Lawrence Fillinger v. The Boeing Co., 290 Or App 187 (2017) (Egan, C.J.)
This case involved a current combined condition denial of a low back condition. On judicial review, the worker contended that the employer had failed to prove a sufficient change in the worker’s condition to support its denial. Specifically, the worker contended that nothing about the symptoms associated with the combined condition had changed for the better since the injury, and that they had actually worsened. The court held that the medical evidence was sufficient to show the required change in that it indicated that the accepted low back strain element of the combined condition had “resolved,” thus allowing a reasonable inference that a shift in major causation of the worker’s condition had occurred, even if the symptoms associated with the overall combined condition had not improved.
Jessie L. Chu v. SAIF, 290 Or App 204 (2017) (Egan, C.J.)
In this vocational assistance case, the court ruled that secondary jobs must be considered part of a claimant’s “regular employment” under ORS 656.340(5) for purposes of determining the worker’s eligibility for vocational assistance. In doing so, the court invalidated a DCBS rule that defined “regular employment” as limited to the employment in “the job at injury.” The court also refused to give effect to legislative history associated with the adoption of the supplemental disability provisions of ORS 656.210 in 2001, in which multiple, authoritative witnesses testified that the creation of supplemental disability compensation would not affect any benefit under the Workers’ Compensation Law other than temporary disability compensation, including, specifically, “vocational assistance.” The court indicated that it found this legislative history irrelevant, given the court’s interpretation of ORS 656.340(5) to include secondary jobs in a worker’s “regular employment.” SAIF Corporation likely will be seeking Supreme Court review in the case.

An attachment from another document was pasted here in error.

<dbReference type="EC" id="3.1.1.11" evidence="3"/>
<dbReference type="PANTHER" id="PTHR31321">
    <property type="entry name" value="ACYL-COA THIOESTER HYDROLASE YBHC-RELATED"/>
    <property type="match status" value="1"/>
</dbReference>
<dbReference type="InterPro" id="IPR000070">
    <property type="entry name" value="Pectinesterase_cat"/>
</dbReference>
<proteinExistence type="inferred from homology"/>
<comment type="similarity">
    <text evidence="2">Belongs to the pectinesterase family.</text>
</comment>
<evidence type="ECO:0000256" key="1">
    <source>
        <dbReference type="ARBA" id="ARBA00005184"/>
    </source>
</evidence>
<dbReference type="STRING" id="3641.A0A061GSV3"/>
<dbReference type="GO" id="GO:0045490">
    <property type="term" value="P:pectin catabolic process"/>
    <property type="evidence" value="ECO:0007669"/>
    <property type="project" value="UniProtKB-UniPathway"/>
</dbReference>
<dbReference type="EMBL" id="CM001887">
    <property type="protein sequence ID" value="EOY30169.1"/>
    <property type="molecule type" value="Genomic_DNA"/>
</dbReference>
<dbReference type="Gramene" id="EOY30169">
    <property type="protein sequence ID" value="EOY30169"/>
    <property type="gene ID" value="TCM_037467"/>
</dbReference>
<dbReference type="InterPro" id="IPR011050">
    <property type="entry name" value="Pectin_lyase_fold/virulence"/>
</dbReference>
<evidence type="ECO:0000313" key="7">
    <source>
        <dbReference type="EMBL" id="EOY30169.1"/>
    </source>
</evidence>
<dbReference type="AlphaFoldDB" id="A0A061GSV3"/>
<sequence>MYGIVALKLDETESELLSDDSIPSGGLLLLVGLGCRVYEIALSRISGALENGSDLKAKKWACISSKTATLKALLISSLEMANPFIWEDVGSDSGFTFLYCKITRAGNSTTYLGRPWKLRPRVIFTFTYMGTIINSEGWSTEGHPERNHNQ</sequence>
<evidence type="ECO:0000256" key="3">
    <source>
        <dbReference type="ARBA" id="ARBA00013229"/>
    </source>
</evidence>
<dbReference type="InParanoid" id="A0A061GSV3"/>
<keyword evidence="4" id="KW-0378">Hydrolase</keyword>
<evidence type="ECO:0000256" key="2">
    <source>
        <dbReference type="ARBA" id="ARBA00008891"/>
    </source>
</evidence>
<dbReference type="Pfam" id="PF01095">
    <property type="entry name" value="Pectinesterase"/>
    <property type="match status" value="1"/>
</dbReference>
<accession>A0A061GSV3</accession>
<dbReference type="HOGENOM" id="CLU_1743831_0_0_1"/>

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David Runner is an attorney with SAIF Corporation who periodically provides updates of important Oregon workers’ compensation litigation; used with permission. Click here to contact David.